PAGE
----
A trip down memory lane with Vincent Green.
I’ve surrounded myself with stamps since I was 8 years old, I find everything about them fascinating and as is typical of the firmly middle-aged I am fond of relating my ‘firsts’
My first Penny Black
My first valuable discovery (an “extra flagstaff” on a Falkland Islands 1935 Jubilee stamp)
My first expensive mistake (OK, perhaps I’m not so keen on relating every story!)
Whilst looking at our current catalogue I noticed some beautiful and inexpensive early USA proofs… and I recalled another ‘first’.
I was 17 and working in a stamp shop when an elderly gentleman called in to see my boss, who had already left for the day. He explained that he wanted to sell his collection of Canadian stamps, so I offered to write him a receipt and give the collection to my boss the next day.
He agreed and handed over an elegant old album. It was green and tall, produced over half a century before by the veritable French firm of Yvert & Tellier. To write such a receipt I would have to scribble out a basic description so I turned to the first page…
…and almost fell through the floor.
The page was large with spaces for maybe 30 or 40 of the earliest Canadian classics, in fine condition every one of those stamps would be valuable but this, well, this was something I couldn’t quite comprehend. Every stamp was perfection itself! Imperforates with huge margins and colours so bright it almost hurt to gaze at the page…
“Ah yes, my proofs” the old chap could see how impressed I was “you see, I really love mint stamps but I simply can’t obtain these particular stamps in mint condition, so instead of leaving the pages empty I collected them as proofs”
I will always remember those proofs. Of course many collectors obtain proofs to enhance a specialised collection, not to save money as my old friend had done. Such collecting has been around for over 100 years, when followers of the “French Method” as it was quaintly known, had advocated not just obtaining basic stamps but the artwork, trials, proofs and all manner of items associated with the production of that stamp.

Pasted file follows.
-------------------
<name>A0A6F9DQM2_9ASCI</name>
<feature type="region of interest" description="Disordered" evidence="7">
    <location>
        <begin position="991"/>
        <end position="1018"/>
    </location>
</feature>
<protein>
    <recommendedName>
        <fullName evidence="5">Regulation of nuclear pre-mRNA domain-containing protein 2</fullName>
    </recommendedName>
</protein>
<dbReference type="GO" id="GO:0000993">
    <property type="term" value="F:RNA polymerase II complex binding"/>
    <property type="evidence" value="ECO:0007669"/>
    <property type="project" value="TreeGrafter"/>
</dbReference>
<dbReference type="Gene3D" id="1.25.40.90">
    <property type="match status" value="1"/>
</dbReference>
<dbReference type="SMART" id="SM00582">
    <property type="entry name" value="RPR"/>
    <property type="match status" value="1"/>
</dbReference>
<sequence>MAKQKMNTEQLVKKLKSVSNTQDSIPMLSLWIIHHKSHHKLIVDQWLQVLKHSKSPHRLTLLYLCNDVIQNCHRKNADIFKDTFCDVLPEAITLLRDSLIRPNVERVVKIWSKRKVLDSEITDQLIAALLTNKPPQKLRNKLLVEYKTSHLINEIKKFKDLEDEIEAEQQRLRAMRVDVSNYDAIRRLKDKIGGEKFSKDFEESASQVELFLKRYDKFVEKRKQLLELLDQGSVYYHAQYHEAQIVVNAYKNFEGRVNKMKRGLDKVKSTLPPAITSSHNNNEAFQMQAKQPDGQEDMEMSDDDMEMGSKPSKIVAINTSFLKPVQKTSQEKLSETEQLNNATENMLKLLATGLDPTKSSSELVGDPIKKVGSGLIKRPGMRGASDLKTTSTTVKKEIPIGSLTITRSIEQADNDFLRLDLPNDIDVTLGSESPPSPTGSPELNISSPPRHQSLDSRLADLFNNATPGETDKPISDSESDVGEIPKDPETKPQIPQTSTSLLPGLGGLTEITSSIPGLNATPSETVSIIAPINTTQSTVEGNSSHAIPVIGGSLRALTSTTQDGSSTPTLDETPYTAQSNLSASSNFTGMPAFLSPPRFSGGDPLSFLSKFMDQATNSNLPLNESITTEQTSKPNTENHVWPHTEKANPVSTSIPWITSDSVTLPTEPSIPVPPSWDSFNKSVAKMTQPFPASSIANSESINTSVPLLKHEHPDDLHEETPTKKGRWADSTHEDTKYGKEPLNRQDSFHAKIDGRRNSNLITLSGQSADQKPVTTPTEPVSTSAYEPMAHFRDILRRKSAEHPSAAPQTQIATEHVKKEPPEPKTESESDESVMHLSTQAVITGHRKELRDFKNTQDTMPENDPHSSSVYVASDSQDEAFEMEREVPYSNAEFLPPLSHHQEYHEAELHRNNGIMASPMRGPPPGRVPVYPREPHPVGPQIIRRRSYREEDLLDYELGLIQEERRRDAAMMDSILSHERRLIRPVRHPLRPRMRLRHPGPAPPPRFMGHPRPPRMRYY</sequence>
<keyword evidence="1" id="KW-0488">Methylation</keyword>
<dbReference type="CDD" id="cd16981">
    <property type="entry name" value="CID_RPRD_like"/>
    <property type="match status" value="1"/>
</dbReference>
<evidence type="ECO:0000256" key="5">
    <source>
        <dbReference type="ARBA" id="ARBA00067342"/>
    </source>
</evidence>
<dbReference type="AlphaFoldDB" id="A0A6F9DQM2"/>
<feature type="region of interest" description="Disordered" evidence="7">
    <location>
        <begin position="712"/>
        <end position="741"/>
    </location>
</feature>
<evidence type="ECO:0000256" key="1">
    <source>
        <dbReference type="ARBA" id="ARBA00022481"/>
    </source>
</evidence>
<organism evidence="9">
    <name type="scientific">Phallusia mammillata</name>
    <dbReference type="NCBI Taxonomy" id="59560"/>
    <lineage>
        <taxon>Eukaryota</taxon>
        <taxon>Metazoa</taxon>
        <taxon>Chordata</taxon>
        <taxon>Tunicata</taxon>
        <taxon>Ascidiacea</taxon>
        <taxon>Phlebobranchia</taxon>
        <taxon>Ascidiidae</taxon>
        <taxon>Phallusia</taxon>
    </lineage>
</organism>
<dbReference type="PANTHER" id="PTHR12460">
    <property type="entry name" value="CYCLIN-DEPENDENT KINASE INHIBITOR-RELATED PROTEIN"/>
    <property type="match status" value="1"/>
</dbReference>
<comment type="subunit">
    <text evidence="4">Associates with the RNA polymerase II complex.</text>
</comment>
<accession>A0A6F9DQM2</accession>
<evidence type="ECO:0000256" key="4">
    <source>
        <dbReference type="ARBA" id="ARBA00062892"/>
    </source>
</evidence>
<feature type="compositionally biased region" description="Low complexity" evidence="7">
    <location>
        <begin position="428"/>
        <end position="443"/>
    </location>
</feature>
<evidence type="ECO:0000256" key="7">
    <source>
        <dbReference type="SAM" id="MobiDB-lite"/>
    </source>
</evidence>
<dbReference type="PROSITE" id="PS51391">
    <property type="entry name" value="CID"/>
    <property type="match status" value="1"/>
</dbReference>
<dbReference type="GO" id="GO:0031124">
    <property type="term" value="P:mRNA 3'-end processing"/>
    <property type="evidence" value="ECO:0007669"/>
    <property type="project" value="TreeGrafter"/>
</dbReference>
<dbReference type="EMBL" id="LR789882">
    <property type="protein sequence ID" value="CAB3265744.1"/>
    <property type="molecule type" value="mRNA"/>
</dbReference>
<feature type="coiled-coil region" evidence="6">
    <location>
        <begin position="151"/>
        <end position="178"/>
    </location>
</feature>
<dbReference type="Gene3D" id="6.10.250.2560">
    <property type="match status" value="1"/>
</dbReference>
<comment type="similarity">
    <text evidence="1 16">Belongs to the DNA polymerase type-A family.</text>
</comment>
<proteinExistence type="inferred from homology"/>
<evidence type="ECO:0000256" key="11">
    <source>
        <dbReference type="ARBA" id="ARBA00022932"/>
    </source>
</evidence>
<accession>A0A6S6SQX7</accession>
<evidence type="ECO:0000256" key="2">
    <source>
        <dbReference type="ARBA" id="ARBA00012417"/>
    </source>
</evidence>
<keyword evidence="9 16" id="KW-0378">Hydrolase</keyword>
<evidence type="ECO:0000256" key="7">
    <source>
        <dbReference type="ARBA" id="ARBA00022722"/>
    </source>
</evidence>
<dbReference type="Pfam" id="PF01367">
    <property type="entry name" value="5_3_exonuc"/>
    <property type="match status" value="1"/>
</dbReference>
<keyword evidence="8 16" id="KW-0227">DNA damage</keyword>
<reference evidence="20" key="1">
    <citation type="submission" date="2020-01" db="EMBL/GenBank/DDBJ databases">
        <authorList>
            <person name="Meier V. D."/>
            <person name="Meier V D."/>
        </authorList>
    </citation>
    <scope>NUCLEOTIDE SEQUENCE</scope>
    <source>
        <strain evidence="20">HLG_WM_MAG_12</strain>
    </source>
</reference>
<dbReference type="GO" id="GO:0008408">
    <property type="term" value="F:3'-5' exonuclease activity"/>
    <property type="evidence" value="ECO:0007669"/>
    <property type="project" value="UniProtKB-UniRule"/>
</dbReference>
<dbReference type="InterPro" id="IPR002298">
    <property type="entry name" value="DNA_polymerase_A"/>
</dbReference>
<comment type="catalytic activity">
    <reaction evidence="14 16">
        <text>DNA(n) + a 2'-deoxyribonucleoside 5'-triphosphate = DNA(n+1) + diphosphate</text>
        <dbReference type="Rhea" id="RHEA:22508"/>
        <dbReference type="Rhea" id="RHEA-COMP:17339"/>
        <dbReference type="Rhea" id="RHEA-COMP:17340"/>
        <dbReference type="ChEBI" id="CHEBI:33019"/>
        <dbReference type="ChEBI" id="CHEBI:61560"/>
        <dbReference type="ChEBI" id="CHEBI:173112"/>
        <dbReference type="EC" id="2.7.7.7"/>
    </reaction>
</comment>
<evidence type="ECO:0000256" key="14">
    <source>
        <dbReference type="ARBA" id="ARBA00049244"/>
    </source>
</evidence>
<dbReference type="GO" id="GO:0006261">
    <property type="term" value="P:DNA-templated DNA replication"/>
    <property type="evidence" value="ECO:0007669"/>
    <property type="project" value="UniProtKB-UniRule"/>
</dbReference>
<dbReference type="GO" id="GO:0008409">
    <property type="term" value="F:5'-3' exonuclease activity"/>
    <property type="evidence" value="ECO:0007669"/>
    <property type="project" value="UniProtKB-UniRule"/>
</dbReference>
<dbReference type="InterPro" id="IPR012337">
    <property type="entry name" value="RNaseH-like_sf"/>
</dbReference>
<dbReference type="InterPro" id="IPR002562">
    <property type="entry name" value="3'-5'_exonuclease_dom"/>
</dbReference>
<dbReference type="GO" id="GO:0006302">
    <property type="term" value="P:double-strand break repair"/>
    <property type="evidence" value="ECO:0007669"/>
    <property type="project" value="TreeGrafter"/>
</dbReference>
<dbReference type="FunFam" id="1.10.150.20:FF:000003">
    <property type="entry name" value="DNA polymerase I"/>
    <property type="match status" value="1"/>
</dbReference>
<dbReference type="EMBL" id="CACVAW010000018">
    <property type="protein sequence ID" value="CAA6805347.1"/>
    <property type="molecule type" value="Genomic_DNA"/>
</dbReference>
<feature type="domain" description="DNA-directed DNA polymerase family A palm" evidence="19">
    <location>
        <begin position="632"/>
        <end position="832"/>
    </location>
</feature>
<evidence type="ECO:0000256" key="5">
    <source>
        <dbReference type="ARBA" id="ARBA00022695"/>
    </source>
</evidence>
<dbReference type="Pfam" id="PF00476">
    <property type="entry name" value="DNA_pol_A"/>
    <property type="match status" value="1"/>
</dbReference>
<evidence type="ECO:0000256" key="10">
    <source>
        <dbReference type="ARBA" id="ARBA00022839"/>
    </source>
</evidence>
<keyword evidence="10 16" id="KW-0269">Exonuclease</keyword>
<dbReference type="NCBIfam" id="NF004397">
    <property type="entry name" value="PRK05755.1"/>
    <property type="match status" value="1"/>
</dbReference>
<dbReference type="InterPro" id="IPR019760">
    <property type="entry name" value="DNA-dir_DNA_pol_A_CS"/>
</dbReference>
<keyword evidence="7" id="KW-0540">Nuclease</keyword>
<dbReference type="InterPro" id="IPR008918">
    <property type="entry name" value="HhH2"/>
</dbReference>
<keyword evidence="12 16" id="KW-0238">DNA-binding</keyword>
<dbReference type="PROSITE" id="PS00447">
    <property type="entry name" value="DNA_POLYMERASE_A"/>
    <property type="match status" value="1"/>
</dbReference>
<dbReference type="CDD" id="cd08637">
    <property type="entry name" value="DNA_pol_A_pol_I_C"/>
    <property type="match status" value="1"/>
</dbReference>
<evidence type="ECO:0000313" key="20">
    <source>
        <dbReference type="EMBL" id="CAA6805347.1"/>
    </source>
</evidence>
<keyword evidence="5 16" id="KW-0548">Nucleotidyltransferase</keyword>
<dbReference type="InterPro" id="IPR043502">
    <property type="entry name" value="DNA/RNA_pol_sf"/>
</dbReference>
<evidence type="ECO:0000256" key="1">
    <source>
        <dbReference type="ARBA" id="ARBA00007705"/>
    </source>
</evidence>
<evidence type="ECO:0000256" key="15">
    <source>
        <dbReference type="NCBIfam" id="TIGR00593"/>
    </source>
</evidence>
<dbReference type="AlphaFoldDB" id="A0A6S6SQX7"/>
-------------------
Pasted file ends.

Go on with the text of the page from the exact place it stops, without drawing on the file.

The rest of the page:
So that day I fell in love with proofs, you may not want to own them yourself but I believe it’s impossible not to love them if you find stamps beautiful. Usually the paper, or card on which they are printed is surfaced or dense to avoid microscopic ‘bleeding’ of the impression, allowing the printer and engraver to study the unadulterated design. Later on in the process, when entire plates had been constructed, full sheets of proofs were often produced, which is why ‘die proofs’ made from a single impression are usually more expensive than ‘plate proofs’ taken from a sheet.
I can be a bit of a bore when it comes to expanding basic collections. There comes a time in the life of a typical collection when finding new stamps becomes difficult, either through scarcity or budget. Rather than give up it is much more fun to hunt additional, supportive items, such as proofs, postal markings, varieties and so on. By expanding your collection you expand your pastime, and what could be better than that?
I’ve put together a selection of proofs from our current sales, you will see a broad mix of different types, from old die proofs to more recent issues with a topical interest. Whatever your tastes it is certainly worth considering enhancing your stamp collection with a proof, or two…